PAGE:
October 31, 2013OSSIPEE — Though not on the Carroll County website, www.carrollcountynh.net, as of press time, elected officials here will be looking for companies who will submit bids on either of two upcoming projects – a performance audit of the business functions of the county business office and the tearing down of two wings of the old nursing home building.
At their Oct. 21 meeting the county delegation reiterated their earlier vote that two of the old nursing home's four wings must come down. County commissioners have been given the okay to spend $1 million to pay for the demolition and patch up the walls of the core once the wings are torn off as well as make roof repairs. The delegation decided to hold off on demolition of the other two wings for up to 18 months while a citizen's group works toward a plan of possibly converting those into a homeless shelter for veterans.
An estimate dated March 14, 2012 put the cost of demolishing two wings and installing a new wall at $230,600.
As for the performance audit, the delegation also gave their blessing Oct. 21 to move forward with the request for proposals for the Carroll County Performance Audit. A delegation subcommittee drafted the proposal and the delegation is now leaving it up to the county commissioners to get the project advertised. There is $20,000 set aside in the 2013 budget for performing the audit, but that money will likely now have to be carried over into 2014's budget to pay for the work next year.
The scope of work in the request for proposals is multi-layered and hits on several keys areas. It asks the winning firm to look at the financial controls in the county business office and report on what policies are in place, how the policies are being followed and suggestions for improvement. The firm is to study and report on the adherence of county staff to policies as they related to personnel matters, timekeeping, bidding, purchasing, and recordkeeping. The firm is expected to make recommendations on improving operational efficiencies including, but not limited to, the consideration of hiring a county administrator. They will also be asked to make recommendations about what, if any, areas should be subjected to further review or performance audit.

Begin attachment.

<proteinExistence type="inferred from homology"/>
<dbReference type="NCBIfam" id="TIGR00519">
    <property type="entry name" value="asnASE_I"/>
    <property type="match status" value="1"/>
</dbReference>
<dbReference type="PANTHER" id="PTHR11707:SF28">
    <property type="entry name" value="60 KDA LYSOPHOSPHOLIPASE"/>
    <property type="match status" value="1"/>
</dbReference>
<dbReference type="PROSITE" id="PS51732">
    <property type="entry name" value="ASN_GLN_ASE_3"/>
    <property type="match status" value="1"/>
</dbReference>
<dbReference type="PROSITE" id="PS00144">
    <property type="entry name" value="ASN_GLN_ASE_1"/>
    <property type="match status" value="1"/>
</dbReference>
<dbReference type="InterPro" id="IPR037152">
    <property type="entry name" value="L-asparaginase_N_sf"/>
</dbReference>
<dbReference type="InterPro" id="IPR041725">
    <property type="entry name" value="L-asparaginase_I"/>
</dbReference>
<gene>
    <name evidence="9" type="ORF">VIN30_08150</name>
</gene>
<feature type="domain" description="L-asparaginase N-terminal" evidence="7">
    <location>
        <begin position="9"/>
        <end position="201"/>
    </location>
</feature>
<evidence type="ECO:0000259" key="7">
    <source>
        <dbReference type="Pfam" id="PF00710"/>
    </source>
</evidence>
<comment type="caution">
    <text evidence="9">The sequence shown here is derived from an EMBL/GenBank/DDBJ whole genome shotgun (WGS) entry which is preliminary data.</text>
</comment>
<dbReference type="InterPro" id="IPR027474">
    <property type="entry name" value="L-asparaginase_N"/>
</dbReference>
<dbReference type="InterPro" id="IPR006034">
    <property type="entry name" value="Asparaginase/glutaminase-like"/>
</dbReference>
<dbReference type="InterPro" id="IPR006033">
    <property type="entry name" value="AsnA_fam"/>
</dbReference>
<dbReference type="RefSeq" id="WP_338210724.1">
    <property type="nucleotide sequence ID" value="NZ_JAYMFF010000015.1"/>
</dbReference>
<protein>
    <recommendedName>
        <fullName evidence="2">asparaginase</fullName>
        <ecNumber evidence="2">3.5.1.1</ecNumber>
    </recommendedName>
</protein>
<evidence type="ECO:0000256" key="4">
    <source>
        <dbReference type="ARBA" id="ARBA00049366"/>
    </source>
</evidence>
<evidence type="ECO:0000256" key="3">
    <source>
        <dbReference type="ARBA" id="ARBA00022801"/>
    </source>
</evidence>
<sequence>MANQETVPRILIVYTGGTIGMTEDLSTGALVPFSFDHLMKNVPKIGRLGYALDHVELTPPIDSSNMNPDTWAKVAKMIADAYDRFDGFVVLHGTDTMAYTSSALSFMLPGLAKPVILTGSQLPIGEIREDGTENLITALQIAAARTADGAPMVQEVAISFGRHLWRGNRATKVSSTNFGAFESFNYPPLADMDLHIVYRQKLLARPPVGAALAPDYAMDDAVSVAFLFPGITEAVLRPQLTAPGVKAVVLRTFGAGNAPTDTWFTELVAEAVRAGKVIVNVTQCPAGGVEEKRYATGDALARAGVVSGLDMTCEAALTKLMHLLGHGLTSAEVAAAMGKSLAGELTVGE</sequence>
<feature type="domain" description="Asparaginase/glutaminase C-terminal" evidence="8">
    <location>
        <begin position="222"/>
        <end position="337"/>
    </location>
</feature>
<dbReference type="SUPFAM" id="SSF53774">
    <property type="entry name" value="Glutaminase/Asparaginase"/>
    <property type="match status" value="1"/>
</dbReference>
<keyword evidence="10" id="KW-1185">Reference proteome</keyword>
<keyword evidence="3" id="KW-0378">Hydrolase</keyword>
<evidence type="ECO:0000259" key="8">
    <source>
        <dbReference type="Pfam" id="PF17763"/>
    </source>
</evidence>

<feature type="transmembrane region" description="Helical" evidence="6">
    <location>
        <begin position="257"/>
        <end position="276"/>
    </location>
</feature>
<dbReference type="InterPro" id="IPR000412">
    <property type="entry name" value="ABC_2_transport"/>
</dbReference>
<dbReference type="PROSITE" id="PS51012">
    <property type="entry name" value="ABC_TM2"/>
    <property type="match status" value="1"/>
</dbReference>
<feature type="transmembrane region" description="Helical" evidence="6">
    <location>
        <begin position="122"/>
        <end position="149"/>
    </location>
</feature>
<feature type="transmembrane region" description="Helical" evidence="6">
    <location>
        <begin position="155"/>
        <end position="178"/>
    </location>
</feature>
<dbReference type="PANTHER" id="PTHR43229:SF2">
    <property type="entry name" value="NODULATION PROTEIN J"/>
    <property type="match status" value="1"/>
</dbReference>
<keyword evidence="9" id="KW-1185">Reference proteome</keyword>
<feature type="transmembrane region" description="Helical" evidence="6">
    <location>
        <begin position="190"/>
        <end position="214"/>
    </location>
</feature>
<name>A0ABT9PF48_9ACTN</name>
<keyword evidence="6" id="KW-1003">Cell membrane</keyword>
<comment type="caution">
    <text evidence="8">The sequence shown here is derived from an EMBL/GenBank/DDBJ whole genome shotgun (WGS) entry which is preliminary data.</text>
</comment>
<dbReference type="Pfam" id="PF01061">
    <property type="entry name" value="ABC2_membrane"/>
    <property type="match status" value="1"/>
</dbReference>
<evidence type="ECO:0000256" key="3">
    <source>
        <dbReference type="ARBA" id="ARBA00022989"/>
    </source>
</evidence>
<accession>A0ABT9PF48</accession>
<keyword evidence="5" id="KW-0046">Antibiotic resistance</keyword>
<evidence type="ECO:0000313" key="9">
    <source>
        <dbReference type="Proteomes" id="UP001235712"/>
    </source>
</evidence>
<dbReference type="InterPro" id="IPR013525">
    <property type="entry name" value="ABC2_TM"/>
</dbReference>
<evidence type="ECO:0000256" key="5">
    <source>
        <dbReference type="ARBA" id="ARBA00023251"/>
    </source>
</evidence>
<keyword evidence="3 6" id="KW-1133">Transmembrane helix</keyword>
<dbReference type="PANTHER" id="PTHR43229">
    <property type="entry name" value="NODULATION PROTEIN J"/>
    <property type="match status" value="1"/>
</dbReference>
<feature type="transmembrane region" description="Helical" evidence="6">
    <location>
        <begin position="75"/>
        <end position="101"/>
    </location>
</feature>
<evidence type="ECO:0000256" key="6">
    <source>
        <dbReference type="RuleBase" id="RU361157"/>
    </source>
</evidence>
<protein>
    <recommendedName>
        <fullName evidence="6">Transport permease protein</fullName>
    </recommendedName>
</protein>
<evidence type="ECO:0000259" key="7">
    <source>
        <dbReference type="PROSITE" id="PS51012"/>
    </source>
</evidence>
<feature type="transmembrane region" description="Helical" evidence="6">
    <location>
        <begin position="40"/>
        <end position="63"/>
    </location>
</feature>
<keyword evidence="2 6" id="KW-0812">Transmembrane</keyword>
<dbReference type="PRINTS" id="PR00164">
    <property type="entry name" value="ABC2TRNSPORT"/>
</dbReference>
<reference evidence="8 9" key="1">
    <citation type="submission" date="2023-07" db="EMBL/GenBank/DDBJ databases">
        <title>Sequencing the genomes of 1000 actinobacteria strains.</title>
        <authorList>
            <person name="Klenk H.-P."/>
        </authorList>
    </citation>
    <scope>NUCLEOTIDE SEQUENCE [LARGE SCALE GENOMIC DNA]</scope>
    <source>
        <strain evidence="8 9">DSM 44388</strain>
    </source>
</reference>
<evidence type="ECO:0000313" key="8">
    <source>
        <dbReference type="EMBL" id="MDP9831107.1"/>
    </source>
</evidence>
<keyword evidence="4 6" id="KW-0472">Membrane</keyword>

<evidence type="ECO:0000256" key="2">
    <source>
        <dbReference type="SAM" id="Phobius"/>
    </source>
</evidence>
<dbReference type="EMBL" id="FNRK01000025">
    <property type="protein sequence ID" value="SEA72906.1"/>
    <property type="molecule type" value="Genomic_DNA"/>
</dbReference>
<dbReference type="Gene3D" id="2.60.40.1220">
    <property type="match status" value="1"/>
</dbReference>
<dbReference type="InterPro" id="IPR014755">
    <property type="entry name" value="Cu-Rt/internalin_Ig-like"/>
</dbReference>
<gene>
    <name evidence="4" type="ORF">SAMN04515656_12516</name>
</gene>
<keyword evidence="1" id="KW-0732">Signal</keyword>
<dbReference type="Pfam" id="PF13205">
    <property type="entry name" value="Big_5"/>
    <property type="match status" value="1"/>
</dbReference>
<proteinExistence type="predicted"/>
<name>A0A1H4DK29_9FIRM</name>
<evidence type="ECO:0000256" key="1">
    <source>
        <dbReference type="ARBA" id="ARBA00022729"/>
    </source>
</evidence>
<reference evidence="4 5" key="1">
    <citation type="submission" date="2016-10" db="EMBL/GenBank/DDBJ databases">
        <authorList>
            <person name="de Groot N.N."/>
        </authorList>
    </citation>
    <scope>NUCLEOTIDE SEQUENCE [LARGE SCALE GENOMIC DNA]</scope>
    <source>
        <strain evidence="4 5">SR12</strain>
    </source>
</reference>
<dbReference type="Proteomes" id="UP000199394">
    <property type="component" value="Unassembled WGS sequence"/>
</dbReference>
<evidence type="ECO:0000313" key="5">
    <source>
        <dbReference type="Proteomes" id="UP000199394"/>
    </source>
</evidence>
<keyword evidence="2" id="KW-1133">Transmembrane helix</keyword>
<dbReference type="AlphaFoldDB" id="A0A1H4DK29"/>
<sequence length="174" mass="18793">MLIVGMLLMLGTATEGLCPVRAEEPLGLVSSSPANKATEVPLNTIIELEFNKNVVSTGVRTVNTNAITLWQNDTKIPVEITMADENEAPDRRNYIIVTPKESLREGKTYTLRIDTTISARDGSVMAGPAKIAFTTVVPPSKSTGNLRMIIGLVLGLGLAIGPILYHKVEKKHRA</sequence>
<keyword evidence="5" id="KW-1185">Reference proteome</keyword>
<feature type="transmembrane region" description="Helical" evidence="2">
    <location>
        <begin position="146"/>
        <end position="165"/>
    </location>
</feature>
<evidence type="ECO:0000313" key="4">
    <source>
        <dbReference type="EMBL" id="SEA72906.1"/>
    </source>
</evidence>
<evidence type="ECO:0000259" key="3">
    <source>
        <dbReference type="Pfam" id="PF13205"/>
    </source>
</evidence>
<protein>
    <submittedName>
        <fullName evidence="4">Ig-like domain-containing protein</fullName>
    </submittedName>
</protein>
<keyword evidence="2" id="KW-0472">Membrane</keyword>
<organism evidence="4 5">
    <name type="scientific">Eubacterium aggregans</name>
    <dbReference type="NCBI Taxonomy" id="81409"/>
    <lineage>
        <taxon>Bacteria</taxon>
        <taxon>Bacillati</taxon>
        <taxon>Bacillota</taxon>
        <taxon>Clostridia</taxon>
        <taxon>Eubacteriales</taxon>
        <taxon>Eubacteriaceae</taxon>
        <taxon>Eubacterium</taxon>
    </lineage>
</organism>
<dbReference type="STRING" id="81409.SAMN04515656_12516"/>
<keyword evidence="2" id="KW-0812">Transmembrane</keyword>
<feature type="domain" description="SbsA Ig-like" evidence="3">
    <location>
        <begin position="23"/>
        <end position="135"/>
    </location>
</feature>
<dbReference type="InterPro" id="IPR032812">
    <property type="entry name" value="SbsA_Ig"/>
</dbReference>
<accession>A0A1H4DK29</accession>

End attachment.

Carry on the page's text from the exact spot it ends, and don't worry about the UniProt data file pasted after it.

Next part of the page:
There has been much discussion this year among county officials on the topic of whether or not individual towns are getting the county services they are paying for. While that question is far from an easy one for anyone to answer, the taxpayers now do have a look at how much each town is paying to support county government this year.
In a spreadsheet released by N.H. Department of Revenue Administration, the total amount to be raised for county government through property taxes this year is $13,669,408.
The breakdown by Carroll County town and unincorporated place is as follows (the percentages are rounded for the purpose of this article): Albany .86 percent ($117,166), Bartlett 7.7 percent (1,046,421), Brookfield .75 percent ($102,014), Chatham .42 percent ($57,706), Conway 11.6 percent ($1,587,618), Eaton .84 percent ($115,443), Effingham 1.45 percent ($198,596), Freedom 3.63 percent ($496,440), Hale's Location .60 percent ($81,946), Hart's Location .12 percent ($16,587), Jackson 2.9 percent ($391,696), Madison 3.69 percent ($504,505), Moultonborough 22.17 percent ($3,030,819), Ossipee 5.5 percent ($745, 153), Sandwich 3.55 percent ($485,546), Tamworth 2.6 percent ($355,813), Tuftonboro 8.2 percent $1,122,591, Wakefield 7 percent ($958,440), and Wolfeboro 16.5 percent ($2,254,908).